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Linen vs. Cotton Sheets

Written by Tuck Staff

Quick Overview

Both naturally derived from plant fibers and popular among luxury bedding products, linen and cotton nevertheless each have their own distinctive feel, price point, and benefits. As two of the most common materials used to make sheets, you’re unlikely to have a hard time finding a variety that matches your interior decor and style. However, it can be tricky to identify the type of sheet that will best suit your sleep needs and preferences.

Woven from the fibers of the flax plant, linen features a distinctive textured look and feel. Despite being thicker than cotton, linen is light and breathable thanks to the length and width of its fibers. Cotton, on the other hand, comes from the fibers of a cotton plant and is crisp and smooth.

To help you choose between linen and cotton sheets, we’ve compiled a comprehensive guide comparing the two materials.

What Is Linen?

Linen sets itself apart from other bedding materials because of its extensive manufacturing process. The process begins with harvesting the flax plant, drying it, and putting it through a threshing process to remove the seeds.

The threshed stalks are then wetted and put through several more processes to remove woody bits from the flax fiber, polish the fibers, and then spin them into yarn. From there, the yarn is woven into fabric. This unique material and manufacturing process gives linen a distinctive granular feel and makes it among the most durable types of bedsheets.

Naturally hypoallergenic, linen sheets feature filtering properties that work to minimize germs and allergens. The material is also anti-static, making it ideal for sleepers with sensitive skin. While thick, linens remains highly breathable, allowing linen sheets to feel cool in warm temperatures.

In addition, linen is known for its ability to absorb moisture, contributing to a cool sleeping experience. Finally, linen  is considered an environmentally conscious bedding choice thanks to its durability, biodegradability, and natural derivation from flax plants.

Note that linen’s extensive manufacturing process can make these sheets more expensive than other sheets made from other materials. In addition, linen sheets’ unique texture may feel coarse to some sleepers, though they do significantly soften over time with repeated washings. Linen does not tend to pill or shed like some other fabrics do, and linen sheets are extremely durable when cared for properly.

Because of linen’s unique structure, thread count is not a good indicator of quality for linen sheets. The thick fibers cannot be woven into a tight weave. Many manufacturers instead list the fabric’s weight, with ideal sheets weighing between 175 and 190 grams per square meter.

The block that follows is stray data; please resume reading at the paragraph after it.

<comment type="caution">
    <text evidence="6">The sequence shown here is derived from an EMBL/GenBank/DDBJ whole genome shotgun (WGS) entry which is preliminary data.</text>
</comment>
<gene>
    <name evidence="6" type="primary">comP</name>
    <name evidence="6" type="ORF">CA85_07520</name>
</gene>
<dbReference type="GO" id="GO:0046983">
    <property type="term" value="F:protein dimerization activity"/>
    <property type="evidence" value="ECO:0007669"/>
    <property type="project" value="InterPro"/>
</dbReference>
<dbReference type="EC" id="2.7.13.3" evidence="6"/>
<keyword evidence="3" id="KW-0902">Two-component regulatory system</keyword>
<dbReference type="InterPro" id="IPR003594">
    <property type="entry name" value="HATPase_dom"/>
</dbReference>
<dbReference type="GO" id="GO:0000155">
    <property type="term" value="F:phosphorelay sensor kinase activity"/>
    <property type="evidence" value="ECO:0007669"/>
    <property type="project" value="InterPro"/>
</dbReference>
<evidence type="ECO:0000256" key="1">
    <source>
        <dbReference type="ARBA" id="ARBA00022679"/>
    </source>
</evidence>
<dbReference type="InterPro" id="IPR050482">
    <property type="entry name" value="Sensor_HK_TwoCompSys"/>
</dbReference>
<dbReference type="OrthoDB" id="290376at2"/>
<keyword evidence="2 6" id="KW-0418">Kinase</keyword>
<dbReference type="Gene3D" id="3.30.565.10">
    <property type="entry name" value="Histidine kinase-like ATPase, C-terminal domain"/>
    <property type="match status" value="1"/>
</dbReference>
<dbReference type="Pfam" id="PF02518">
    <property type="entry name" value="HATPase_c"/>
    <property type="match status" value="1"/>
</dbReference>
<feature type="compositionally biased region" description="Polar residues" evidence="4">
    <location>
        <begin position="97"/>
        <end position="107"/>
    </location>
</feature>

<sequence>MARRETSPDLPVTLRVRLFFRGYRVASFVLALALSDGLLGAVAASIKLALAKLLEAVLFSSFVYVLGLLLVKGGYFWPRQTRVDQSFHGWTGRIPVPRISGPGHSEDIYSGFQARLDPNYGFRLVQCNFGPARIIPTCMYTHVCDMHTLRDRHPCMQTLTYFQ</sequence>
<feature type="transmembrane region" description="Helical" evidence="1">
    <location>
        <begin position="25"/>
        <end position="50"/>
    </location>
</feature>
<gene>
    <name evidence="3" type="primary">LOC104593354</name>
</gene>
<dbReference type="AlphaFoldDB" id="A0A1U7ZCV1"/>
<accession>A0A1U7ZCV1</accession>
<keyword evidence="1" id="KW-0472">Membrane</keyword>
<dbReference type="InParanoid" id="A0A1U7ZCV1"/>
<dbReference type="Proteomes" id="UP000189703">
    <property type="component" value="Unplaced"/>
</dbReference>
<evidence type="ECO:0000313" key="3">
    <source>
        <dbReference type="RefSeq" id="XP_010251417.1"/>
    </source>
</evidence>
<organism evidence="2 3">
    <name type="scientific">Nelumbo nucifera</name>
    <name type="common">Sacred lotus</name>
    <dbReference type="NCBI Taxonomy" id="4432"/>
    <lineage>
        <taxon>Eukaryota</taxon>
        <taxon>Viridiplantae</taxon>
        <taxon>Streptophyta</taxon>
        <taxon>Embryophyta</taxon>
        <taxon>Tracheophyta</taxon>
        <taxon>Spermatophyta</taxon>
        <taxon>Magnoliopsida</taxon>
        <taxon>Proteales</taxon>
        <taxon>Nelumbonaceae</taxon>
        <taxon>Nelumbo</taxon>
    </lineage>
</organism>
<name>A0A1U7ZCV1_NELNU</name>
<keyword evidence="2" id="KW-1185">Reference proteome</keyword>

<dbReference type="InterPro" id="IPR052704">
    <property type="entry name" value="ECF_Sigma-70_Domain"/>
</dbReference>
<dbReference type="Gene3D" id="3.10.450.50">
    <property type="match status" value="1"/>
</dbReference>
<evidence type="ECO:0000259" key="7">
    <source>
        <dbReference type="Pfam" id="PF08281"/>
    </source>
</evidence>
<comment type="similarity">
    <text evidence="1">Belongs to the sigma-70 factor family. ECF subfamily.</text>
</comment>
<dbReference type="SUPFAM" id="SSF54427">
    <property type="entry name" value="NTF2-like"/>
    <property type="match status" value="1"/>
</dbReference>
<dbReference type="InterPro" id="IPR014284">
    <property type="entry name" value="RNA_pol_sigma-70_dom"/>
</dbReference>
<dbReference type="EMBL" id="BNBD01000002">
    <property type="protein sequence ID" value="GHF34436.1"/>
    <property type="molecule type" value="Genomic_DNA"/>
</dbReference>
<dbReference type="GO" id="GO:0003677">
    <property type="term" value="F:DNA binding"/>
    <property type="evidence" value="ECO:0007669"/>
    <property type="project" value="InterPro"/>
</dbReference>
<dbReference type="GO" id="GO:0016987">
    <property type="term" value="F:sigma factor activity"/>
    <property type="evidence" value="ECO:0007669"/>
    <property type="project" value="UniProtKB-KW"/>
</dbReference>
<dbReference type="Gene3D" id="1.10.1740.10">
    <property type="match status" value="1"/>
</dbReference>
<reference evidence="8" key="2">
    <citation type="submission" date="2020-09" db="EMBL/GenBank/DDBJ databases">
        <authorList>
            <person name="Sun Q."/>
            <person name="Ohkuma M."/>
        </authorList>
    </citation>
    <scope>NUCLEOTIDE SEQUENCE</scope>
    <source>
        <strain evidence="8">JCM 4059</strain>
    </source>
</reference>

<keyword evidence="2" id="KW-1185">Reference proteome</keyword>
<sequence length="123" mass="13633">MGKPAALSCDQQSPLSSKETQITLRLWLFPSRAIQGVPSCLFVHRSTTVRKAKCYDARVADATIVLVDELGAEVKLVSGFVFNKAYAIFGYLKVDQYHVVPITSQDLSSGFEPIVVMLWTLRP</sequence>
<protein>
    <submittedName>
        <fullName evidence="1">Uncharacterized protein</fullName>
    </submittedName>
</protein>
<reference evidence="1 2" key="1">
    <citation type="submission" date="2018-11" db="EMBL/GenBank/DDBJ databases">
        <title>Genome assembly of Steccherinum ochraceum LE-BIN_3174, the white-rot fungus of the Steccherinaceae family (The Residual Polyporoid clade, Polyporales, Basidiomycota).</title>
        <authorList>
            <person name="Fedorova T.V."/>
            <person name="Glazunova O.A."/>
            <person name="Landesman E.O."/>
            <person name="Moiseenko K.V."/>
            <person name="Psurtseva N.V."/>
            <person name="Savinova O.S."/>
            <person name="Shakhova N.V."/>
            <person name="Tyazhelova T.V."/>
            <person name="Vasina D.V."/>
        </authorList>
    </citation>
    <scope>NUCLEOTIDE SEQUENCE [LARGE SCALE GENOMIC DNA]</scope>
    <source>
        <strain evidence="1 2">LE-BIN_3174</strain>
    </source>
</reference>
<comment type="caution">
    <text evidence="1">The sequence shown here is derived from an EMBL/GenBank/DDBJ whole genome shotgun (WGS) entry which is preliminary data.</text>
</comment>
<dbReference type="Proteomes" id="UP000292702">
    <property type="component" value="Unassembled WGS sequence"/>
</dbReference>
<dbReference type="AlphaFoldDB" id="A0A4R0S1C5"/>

Linen fibers do not have much elasticity or resilience, which means that linen sheets tend to wrinkle very easily. Many people view linen’s crumpled, wrinkled appearance as charming and distinctive.

Pros and Cons of Linen Sheets

  • Very durable
  • Naturally hypoallergenic
  • Anti-static
  • Highly breathable
  • Environmentally friendly
  • Softens and strengthens with every wash


  • Higher price point
  • Initially thick, coarse feeling
  • Wrinkles easily
  • More limited color options

What Is Cotton?

The most common bedding material, cotton is derived from the seed capsules of a plant. Cotton seeds are protected by round, fluffy staple fibers or “bolls”. A cotton boll is typically composed of 200,000 fibers or more of varying lengths, including short-staple fibers measuring 1 inch or less, long-staple fibers measuring 1 to 1 ¼ inches, or extra-long staple (ELS) fibers measuring 1 to 2 inches. When it comes to sheets, the longer the fibers, the better. Long-staple cotton sheets are generally more durable and resistant to pilling.

The cotton used in sheets comes in three main varieties:

  • American Upland Cotton: American Upland Cotton makes up 97 percent of cotton grown in the U.S. Characterized by short cotton fibers, Upland Cotton is common and affordable.
  • Pima/Supima Cotton: A long staple cotton, Pima cotton is durable and soft and is commonly grown in the U.S. and South American countries. A specific proprietary American-grown Pima cotton is known as Supima cotton.
  • Egyptian Cotton: Egyptian cotton is prized for its ELS fibers, superior softness, and unparallelled durability. This type of cotton is grown in the Nile River Valley, where extensive irrigation and tropical climate create the perfect conditions for ELS cotton.